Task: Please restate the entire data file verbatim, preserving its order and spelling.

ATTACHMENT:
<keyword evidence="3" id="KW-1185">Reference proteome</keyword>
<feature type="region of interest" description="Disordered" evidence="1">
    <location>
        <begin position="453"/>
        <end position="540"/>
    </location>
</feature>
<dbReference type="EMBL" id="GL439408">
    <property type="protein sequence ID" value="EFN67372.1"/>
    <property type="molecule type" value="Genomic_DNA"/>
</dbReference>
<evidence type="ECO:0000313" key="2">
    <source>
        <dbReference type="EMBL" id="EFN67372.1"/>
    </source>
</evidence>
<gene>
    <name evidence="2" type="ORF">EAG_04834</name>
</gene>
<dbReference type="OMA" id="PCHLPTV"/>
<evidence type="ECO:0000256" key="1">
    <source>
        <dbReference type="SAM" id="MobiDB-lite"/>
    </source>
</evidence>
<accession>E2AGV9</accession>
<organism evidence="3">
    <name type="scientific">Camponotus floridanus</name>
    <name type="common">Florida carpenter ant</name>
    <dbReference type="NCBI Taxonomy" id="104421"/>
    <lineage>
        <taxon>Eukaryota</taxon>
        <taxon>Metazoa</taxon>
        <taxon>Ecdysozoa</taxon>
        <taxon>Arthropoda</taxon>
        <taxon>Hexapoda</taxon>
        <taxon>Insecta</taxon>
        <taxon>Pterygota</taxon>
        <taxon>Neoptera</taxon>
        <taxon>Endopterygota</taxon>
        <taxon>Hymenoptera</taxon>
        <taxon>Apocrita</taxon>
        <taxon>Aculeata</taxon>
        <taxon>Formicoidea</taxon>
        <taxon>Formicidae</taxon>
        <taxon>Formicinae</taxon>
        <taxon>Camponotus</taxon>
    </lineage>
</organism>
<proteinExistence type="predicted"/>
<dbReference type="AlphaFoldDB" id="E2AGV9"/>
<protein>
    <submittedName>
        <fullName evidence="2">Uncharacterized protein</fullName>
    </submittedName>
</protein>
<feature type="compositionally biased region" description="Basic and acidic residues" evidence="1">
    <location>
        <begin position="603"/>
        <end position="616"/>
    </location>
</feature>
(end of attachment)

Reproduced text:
<keyword evidence="3" id="KW-1185">Reference proteome</keyword>
<feature type="region of interest" description="Disordered" evidence="1">
    <location>
        <begin position="453"/>
        <end position="540"/>
    </location>
</feature>
<dbReference type="EMBL" id="GL439408">
    <property type="protein sequence ID" value="EFN67372.1"/>
    <property type="molecule type" value="Genomic_DNA"/>
</dbReference>
<evidence type="ECO:0000313" key="2">
    <source>
        <dbReference type="EMBL" id="EFN67372.1"/>
    </source>
</evidence>
<gene>
    <name evidence="2" type="ORF">EAG_04834</name>
</gene>
<dbReference type="OMA" id="PCHLPTV"/>
<evidence type="ECO:0000256" key="1">
    <source>
        <dbReference type="SAM" id="MobiDB-lite"/>
    </source>
</evidence>
<accession>E2AGV9</accession>
<organism evidence="3">
    <name type="scientific">Camponotus floridanus</name>
    <name type="common">Florida carpenter ant</name>
    <dbReference type="NCBI Taxonomy" id="104421"/>
    <lineage>
        <taxon>Eukaryota</taxon>
        <taxon>Metazoa</taxon>
        <taxon>Ecdysozoa</taxon>
        <taxon>Arthropoda</taxon>
        <taxon>Hexapoda</taxon>
        <taxon>Insecta</taxon>
        <taxon>Pterygota</taxon>
        <taxon>Neoptera</taxon>
        <taxon>Endopterygota</taxon>
        <taxon>Hymenoptera</taxon>
        <taxon>Apocrita</taxon>
        <taxon>Aculeata</taxon>
        <taxon>Formicoidea</taxon>
        <taxon>Formicidae</taxon>
        <taxon>Formicinae</taxon>
        <taxon>Camponotus</taxon>
    </lineage>
</organism>
<proteinExistence type="predicted"/>
<dbReference type="AlphaFoldDB" id="E2AGV9"/>
<protein>
    <submittedName>
        <fullName evidence="2">Uncharacterized protein</fullName>
    </submittedName>
</protein>
<feature type="compositionally biased region" description="Basic and acidic residues" evidence="1">
    <location>
        <begin position="603"/>
        <end position="616"/>
    </location>
</feature>